Pensioners left with ‘anxiety and uncertainty’ after Hunt’s U-turn
Jeremy Hunt outlines changes to measures outlined in mini-budget
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As part of a new strategy to calm the markets, today Mr Hunt announced a reversal of almost all of the tax measures set out in the mini-Budget made by former Chancellor Kwasi Kwarteng. It was also announced the planned two-year energy bill support measure, a flagship policy for Prime Minister Liz Truss, is now only set to last until April 2023.
This has been a cause for worry for older people, many of whom are living on limited incomes and are worried about the affordability of their gas and electricity.
John Palmer, director of policy and communications at Independent Age, expressed his concern about the latest announcement.
He said: “Older people living on low and modest incomes were hoping to be reassured today, but frustratingly the Chancellor’s statement posed more questions than answers.
“Instead of ensuring stability, today only provided uncertainty. The review of the Energy Price Guarantee is extremely concerning. It’s no longer clear who will receive support beyond April 2023.
“Now millions of older people are wondering if they will be abandoned by the Government and left with unaffordable energy bills and freezing homes next year.”
Independent Age has called on the Government to update benefits and the state pension with inflation, describing this as a “non-negotiable measure”.
Mr Palmer added: “Today was another missed opportunity to offer this reassurance.
“Instead, millions of people over 65 will continue to live in fear that they will be made even poorer, when their budgets have been broken by the cost-of-living crisis.”
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Indeed, changes to energy support measures have also been identified as a point of concern by the Centre for Ageing Better.
Dr Carole Easton, chief executive at the non-profit organisation said the previous two-year promise provided a level of uncertainty which has now been pulled.
She explained: “Changing the duration of the energy price guarantee to a much more short-term fix is likely to cause significant anxiety and uncertainty in many homes. We know households with older people are already cutting back more than any other age group on energy with many frightened to use appliances for fear of the costs involved.
“Even when winter has passed, many older people will still have significantly higher energy demands than the average, whether that be from the use of television and radio for social contact, increased time spent in their own home or the use of medical equipment at home.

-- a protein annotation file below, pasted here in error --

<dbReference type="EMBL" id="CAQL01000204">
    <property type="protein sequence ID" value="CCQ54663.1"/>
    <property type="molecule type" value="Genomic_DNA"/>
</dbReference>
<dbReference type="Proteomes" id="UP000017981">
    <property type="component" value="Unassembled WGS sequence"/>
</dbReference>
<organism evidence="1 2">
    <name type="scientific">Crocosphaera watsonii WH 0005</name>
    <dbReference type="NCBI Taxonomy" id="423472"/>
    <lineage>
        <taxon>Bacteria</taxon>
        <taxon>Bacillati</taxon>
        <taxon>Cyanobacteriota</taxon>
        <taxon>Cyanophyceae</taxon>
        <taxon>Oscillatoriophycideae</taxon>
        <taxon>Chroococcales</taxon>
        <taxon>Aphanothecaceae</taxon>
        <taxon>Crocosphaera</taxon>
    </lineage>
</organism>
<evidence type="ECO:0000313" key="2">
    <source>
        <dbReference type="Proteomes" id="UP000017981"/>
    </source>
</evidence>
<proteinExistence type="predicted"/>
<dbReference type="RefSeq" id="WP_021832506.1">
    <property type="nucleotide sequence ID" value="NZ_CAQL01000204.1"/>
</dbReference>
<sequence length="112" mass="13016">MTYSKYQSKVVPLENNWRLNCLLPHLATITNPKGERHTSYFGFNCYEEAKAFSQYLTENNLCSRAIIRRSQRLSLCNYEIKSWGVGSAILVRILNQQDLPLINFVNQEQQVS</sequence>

“It is important the Government ensures that many of these older people are included in those that will be eligible for targeted support beyond April.”
There is also an impact for individuals who are on the cusp of retirement, with the rollback of plans to cut the basic rate of income tax.
Romi Savova, CEO at PensionBee, identified what this could mean for retirement plans, and said: “Chancellor Jeremy Hunt’s fiscal statement hopes to deliver confidence and stability for public markets, which is important for all types of pensions.
“Scrapping the reduction of the basic rate of tax will retain the simplicity of pension taxation and tax relief: for every £100 contributed to a pension, most savers can continue to receive an additional £25 in their pensions through tax relief indefinitely.
“However, for many, including pensioners, it will be disappointing to see a core measure, designed to support savers during the cost of living crisis, has been pulled back.”
Several disgruntled Britons took to Twitter to share their despair at the latest announcements.
User @MartinBooth3 remarked: “You haven’t a clue. You’ve tanked the pound, tanked my pension investments, increased my rent.”
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@Ernlaugh wrote: “How can you do this to us RE: energy bills? I am absolutely appalled.
“On top of the Conservative party coming close to losing our pensions, you have betrayed us with our energy bills. You have got to go.”
While @DKingLib1 said: “You’ve trashed the economy in one mini budget. Many will not spend due to uncertainty of energy costs resulting in less money into the economy. Pensions have lost at least 10 percent. Economically incompetent.”
But @RobWasMiles1 described Mr Hunt as a “safe pair of hands” for the economy going forward.
However, the Government is attempting to encourage Britons by stating it will “act decisively and at scale to regain the country’s confidence”.
Mr Hunt warned there may be more difficult decisions to take on both tax and spending going forward.
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